The Collaborative International Dictionary of English v.0.48:
Tie \Tie\, n.; pl. Ties. [AS. t[=e]ge, t?ge, t[imac]ge.
[root]64. See Tie, v. t.]
1. A knot; a fastening.
2. A bond; an obligation, moral or legal; as, the sacred ties
of friendship or of duty; the ties of allegiance.
No distance breaks the tie of blood. --Young.
3. A knot of hair, as at the back of a wig. --Young.
4. An equality in numbers, as of votes, scores, etc., which
prevents either party from being victorious; equality in
any contest, as a race.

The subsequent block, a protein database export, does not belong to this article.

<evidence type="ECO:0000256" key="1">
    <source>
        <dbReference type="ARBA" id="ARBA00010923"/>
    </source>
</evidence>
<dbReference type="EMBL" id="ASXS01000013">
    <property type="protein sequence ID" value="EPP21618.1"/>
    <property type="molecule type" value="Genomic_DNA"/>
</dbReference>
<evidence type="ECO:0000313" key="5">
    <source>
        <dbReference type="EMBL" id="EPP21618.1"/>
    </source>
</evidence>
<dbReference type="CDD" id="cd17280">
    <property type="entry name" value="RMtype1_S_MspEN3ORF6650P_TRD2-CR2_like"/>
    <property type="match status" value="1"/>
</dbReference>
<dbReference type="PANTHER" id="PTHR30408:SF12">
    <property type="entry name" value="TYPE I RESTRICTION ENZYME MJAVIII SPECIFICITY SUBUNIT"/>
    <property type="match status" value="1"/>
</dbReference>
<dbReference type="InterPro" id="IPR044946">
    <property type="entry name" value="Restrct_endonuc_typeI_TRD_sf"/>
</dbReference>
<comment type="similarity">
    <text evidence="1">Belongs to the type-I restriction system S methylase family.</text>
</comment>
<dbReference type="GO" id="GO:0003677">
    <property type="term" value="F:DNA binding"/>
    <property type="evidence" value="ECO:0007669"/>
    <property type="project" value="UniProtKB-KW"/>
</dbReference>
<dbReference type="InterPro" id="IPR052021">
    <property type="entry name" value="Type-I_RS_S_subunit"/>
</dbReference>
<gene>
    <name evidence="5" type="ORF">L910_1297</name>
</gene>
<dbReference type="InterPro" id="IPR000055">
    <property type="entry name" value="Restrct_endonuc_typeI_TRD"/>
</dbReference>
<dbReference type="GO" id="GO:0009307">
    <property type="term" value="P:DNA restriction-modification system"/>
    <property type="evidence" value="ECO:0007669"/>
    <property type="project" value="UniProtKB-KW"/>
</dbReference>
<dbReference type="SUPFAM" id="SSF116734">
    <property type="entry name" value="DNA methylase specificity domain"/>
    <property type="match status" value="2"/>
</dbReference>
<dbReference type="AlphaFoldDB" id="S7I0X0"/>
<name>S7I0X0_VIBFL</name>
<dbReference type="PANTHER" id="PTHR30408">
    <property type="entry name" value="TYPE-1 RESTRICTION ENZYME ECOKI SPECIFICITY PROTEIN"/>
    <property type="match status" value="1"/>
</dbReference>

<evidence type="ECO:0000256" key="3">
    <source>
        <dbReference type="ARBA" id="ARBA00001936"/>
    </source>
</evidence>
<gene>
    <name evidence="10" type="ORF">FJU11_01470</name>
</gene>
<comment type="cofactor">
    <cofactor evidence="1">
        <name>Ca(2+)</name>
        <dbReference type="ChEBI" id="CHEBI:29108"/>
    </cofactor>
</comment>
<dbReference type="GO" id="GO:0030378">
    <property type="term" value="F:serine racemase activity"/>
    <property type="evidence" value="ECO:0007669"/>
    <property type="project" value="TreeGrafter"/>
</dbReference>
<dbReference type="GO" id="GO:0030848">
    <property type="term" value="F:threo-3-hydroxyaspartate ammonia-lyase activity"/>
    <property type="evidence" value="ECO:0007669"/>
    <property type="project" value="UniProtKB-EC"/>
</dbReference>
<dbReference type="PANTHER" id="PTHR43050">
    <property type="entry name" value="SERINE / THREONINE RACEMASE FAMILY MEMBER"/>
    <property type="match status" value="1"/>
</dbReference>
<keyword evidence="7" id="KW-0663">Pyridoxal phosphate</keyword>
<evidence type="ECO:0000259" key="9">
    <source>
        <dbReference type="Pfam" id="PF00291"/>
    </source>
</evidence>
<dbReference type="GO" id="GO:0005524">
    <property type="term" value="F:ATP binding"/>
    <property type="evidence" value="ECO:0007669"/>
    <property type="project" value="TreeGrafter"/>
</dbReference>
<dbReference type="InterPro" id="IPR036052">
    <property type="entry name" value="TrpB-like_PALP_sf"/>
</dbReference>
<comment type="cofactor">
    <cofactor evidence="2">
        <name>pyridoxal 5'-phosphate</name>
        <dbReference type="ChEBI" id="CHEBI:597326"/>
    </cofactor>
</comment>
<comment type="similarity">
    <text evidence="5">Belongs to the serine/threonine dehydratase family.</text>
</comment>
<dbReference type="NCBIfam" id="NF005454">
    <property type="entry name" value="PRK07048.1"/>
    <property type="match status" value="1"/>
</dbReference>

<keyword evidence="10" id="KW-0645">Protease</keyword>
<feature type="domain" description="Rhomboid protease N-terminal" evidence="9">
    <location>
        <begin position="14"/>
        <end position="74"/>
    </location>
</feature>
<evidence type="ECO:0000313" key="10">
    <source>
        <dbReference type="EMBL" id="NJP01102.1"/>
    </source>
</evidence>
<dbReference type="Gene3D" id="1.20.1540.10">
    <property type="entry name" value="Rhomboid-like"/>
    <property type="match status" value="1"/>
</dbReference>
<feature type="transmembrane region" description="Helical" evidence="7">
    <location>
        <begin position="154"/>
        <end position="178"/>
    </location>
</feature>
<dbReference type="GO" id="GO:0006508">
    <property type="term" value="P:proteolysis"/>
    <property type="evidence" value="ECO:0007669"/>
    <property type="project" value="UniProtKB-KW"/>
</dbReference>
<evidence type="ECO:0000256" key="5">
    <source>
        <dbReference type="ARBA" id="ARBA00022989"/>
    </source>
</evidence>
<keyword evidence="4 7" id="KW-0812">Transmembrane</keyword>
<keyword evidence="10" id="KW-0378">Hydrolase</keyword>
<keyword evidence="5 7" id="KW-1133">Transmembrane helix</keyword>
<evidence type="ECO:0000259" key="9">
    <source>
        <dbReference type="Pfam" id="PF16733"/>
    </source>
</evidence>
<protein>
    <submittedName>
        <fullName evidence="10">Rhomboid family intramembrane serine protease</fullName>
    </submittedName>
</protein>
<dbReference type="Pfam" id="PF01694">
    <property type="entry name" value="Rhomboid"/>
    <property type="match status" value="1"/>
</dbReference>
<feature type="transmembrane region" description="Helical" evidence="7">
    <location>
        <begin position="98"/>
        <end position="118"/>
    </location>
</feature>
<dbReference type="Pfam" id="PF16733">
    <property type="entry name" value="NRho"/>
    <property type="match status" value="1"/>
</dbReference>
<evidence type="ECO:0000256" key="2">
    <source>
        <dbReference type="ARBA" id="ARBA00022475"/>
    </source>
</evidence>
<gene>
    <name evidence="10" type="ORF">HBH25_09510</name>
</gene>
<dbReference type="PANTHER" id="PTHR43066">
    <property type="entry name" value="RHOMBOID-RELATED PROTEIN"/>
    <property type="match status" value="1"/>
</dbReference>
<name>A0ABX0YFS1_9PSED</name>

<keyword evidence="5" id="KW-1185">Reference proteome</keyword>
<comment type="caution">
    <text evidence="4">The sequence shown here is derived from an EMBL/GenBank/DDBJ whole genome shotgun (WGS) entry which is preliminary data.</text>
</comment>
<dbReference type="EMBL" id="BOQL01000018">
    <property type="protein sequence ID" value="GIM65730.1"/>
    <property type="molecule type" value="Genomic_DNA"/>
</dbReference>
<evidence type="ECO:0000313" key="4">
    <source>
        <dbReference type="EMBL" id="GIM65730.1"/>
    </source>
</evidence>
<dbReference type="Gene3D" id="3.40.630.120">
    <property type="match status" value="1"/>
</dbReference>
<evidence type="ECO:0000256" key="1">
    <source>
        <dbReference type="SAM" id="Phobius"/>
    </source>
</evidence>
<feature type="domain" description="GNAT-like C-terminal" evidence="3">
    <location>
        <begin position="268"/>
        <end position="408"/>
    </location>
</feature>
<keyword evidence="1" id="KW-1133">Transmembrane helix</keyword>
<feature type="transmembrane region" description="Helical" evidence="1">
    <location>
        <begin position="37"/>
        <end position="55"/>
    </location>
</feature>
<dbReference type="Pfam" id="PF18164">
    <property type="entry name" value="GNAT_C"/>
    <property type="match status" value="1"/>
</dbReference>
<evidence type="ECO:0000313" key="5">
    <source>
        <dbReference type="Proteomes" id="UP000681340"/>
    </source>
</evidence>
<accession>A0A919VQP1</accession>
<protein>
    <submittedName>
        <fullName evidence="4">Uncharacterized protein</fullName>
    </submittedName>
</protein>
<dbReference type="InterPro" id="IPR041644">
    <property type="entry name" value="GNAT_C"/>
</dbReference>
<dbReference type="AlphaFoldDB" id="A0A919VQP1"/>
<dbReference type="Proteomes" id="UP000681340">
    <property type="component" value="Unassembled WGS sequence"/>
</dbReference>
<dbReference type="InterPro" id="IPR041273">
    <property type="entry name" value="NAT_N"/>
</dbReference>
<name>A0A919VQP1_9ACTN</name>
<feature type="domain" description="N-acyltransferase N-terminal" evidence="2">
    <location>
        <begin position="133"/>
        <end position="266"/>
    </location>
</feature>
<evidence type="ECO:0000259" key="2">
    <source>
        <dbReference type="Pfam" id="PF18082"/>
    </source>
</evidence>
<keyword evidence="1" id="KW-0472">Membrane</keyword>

5. (Arch. & Engin.) A beam or rod for holding two parts
together; in railways, one of the transverse timbers which
support the track and keep it in place.
6. (Mus.) A line, usually straight, drawn across the stems of
notes, or a curved line written over or under the notes,
signifying that they are to be slurred, or closely united
in the performance, or that two notes of the same pitch
are to be sounded as one; a bind; a ligature.
7. pl. Low shoes fastened with lacings.
Bale tie, a fastening for the ends of a hoop for a bale.